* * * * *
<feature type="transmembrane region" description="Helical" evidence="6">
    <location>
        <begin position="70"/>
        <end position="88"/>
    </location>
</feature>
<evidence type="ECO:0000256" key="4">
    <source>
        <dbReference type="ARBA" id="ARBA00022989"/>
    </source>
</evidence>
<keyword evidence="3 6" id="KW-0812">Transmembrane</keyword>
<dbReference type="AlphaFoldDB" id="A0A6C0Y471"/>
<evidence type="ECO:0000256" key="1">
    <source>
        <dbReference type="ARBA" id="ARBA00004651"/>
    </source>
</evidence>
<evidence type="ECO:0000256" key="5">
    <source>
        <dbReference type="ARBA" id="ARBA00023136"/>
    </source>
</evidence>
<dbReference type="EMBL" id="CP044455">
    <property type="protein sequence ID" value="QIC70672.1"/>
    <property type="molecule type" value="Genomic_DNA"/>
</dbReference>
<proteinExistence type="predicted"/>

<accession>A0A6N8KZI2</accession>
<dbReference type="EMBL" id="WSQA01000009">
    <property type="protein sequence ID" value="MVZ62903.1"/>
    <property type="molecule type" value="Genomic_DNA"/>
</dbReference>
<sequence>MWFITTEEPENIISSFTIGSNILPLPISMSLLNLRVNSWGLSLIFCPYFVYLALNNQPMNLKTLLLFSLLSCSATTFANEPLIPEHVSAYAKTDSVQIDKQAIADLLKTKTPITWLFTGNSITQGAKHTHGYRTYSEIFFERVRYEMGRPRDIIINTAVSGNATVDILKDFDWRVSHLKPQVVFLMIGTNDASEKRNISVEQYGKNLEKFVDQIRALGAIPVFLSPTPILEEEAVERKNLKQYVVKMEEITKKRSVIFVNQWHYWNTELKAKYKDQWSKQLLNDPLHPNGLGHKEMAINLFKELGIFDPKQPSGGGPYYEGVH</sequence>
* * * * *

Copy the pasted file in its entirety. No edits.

<feature type="transmembrane region" description="Helical" evidence="6">
    <location>
        <begin position="70"/>
        <end position="88"/>
    </location>
</feature>
<evidence type="ECO:0000256" key="4">
    <source>
        <dbReference type="ARBA" id="ARBA00022989"/>
    </source>
</evidence>
<keyword evidence="3 6" id="KW-0812">Transmembrane</keyword>
<dbReference type="AlphaFoldDB" id="A0A6C0Y471"/>
<evidence type="ECO:0000256" key="1">
    <source>
        <dbReference type="ARBA" id="ARBA00004651"/>
    </source>
</evidence>
<evidence type="ECO:0000256" key="5">
    <source>
        <dbReference type="ARBA" id="ARBA00023136"/>
    </source>
</evidence>
<dbReference type="EMBL" id="CP044455">
    <property type="protein sequence ID" value="QIC70672.1"/>
    <property type="molecule type" value="Genomic_DNA"/>
</dbReference>
<proteinExistence type="predicted"/>

<accession>A0A6N8KZI2</accession>
<dbReference type="EMBL" id="WSQA01000009">
    <property type="protein sequence ID" value="MVZ62903.1"/>
    <property type="molecule type" value="Genomic_DNA"/>
</dbReference>
<sequence>MWFITTEEPENIISSFTIGSNILPLPISMSLLNLRVNSWGLSLIFCPYFVYLALNNQPMNLKTLLLFSLLSCSATTFANEPLIPEHVSAYAKTDSVQIDKQAIADLLKTKTPITWLFTGNSITQGAKHTHGYRTYSEIFFERVRYEMGRPRDIIINTAVSGNATVDILKDFDWRVSHLKPQVVFLMIGTNDASEKRNISVEQYGKNLEKFVDQIRALGAIPVFLSPTPILEEEAVERKNLKQYVVKMEEITKKRSVIFVNQWHYWNTELKAKYKDQWSKQLLNDPLHPNGLGHKEMAINLFKELGIFDPKQPSGGGPYYEGVH</sequence>